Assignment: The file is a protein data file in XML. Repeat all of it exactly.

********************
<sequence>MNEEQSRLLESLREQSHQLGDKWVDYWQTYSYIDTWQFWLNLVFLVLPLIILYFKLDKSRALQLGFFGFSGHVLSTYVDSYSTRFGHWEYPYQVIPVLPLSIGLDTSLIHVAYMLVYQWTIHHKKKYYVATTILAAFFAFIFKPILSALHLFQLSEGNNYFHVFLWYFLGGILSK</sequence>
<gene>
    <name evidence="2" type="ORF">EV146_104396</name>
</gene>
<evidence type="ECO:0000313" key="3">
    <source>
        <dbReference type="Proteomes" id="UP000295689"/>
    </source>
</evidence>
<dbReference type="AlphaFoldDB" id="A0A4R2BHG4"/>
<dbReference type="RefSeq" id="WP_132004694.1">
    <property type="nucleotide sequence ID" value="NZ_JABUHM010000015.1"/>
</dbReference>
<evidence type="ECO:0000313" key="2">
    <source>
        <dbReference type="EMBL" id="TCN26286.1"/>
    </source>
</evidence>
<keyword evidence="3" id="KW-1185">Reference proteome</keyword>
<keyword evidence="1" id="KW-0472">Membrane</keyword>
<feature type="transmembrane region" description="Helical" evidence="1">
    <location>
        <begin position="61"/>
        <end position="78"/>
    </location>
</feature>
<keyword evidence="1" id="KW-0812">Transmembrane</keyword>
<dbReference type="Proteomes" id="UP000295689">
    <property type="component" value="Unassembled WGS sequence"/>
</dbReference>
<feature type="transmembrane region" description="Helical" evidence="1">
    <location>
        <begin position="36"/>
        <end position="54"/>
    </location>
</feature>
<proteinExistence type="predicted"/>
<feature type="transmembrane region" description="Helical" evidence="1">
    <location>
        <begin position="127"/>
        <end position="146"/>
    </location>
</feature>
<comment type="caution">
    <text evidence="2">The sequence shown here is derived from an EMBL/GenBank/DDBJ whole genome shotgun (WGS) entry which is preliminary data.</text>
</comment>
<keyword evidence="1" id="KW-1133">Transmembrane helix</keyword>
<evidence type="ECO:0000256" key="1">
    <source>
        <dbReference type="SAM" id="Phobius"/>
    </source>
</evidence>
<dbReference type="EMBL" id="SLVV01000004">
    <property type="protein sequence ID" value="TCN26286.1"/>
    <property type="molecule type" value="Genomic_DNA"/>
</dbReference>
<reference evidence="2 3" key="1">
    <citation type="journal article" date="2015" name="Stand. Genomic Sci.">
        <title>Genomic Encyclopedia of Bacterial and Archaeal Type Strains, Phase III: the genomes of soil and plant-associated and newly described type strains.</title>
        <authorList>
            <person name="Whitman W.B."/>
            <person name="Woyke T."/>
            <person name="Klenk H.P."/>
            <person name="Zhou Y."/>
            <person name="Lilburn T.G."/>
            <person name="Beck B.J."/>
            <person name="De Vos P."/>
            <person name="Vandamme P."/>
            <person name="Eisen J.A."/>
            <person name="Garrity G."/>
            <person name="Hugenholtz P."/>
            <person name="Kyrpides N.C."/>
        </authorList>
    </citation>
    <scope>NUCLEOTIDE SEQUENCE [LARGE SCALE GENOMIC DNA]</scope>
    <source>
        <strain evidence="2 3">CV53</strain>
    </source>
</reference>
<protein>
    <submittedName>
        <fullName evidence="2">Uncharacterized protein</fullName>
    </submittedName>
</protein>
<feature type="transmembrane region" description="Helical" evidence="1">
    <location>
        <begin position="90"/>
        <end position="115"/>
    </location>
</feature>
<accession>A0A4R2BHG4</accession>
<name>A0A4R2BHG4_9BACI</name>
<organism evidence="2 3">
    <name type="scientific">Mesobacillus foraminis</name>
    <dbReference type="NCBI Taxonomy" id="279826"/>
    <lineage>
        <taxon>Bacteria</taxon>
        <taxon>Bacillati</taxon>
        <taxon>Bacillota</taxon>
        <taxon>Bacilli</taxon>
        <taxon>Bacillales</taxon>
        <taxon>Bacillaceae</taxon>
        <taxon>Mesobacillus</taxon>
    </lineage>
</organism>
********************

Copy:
<sequence>MNEEQSRLLESLREQSHQLGDKWVDYWQTYSYIDTWQFWLNLVFLVLPLIILYFKLDKSRALQLGFFGFSGHVLSTYVDSYSTRFGHWEYPYQVIPVLPLSIGLDTSLIHVAYMLVYQWTIHHKKKYYVATTILAAFFAFIFKPILSALHLFQLSEGNNYFHVFLWYFLGGILSK</sequence>
<gene>
    <name evidence="2" type="ORF">EV146_104396</name>
</gene>
<evidence type="ECO:0000313" key="3">
    <source>
        <dbReference type="Proteomes" id="UP000295689"/>
    </source>
</evidence>
<dbReference type="AlphaFoldDB" id="A0A4R2BHG4"/>
<dbReference type="RefSeq" id="WP_132004694.1">
    <property type="nucleotide sequence ID" value="NZ_JABUHM010000015.1"/>
</dbReference>
<evidence type="ECO:0000313" key="2">
    <source>
        <dbReference type="EMBL" id="TCN26286.1"/>
    </source>
</evidence>
<keyword evidence="3" id="KW-1185">Reference proteome</keyword>
<keyword evidence="1" id="KW-0472">Membrane</keyword>
<feature type="transmembrane region" description="Helical" evidence="1">
    <location>
        <begin position="61"/>
        <end position="78"/>
    </location>
</feature>
<keyword evidence="1" id="KW-0812">Transmembrane</keyword>
<dbReference type="Proteomes" id="UP000295689">
    <property type="component" value="Unassembled WGS sequence"/>
</dbReference>
<feature type="transmembrane region" description="Helical" evidence="1">
    <location>
        <begin position="36"/>
        <end position="54"/>
    </location>
</feature>
<proteinExistence type="predicted"/>
<feature type="transmembrane region" description="Helical" evidence="1">
    <location>
        <begin position="127"/>
        <end position="146"/>
    </location>
</feature>
<comment type="caution">
    <text evidence="2">The sequence shown here is derived from an EMBL/GenBank/DDBJ whole genome shotgun (WGS) entry which is preliminary data.</text>
</comment>
<keyword evidence="1" id="KW-1133">Transmembrane helix</keyword>
<evidence type="ECO:0000256" key="1">
    <source>
        <dbReference type="SAM" id="Phobius"/>
    </source>
</evidence>
<dbReference type="EMBL" id="SLVV01000004">
    <property type="protein sequence ID" value="TCN26286.1"/>
    <property type="molecule type" value="Genomic_DNA"/>
</dbReference>
<reference evidence="2 3" key="1">
    <citation type="journal article" date="2015" name="Stand. Genomic Sci.">
        <title>Genomic Encyclopedia of Bacterial and Archaeal Type Strains, Phase III: the genomes of soil and plant-associated and newly described type strains.</title>
        <authorList>
            <person name="Whitman W.B."/>
            <person name="Woyke T."/>
            <person name="Klenk H.P."/>
            <person name="Zhou Y."/>
            <person name="Lilburn T.G."/>
            <person name="Beck B.J."/>
            <person name="De Vos P."/>
            <person name="Vandamme P."/>
            <person name="Eisen J.A."/>
            <person name="Garrity G."/>
            <person name="Hugenholtz P."/>
            <person name="Kyrpides N.C."/>
        </authorList>
    </citation>
    <scope>NUCLEOTIDE SEQUENCE [LARGE SCALE GENOMIC DNA]</scope>
    <source>
        <strain evidence="2 3">CV53</strain>
    </source>
</reference>
<protein>
    <submittedName>
        <fullName evidence="2">Uncharacterized protein</fullName>
    </submittedName>
</protein>
<feature type="transmembrane region" description="Helical" evidence="1">
    <location>
        <begin position="90"/>
        <end position="115"/>
    </location>
</feature>
<accession>A0A4R2BHG4</accession>
<name>A0A4R2BHG4_9BACI</name>
<organism evidence="2 3">
    <name type="scientific">Mesobacillus foraminis</name>
    <dbReference type="NCBI Taxonomy" id="279826"/>
    <lineage>
        <taxon>Bacteria</taxon>
        <taxon>Bacillati</taxon>
        <taxon>Bacillota</taxon>
        <taxon>Bacilli</taxon>
        <taxon>Bacillales</taxon>
        <taxon>Bacillaceae</taxon>
        <taxon>Mesobacillus</taxon>
    </lineage>
</organism>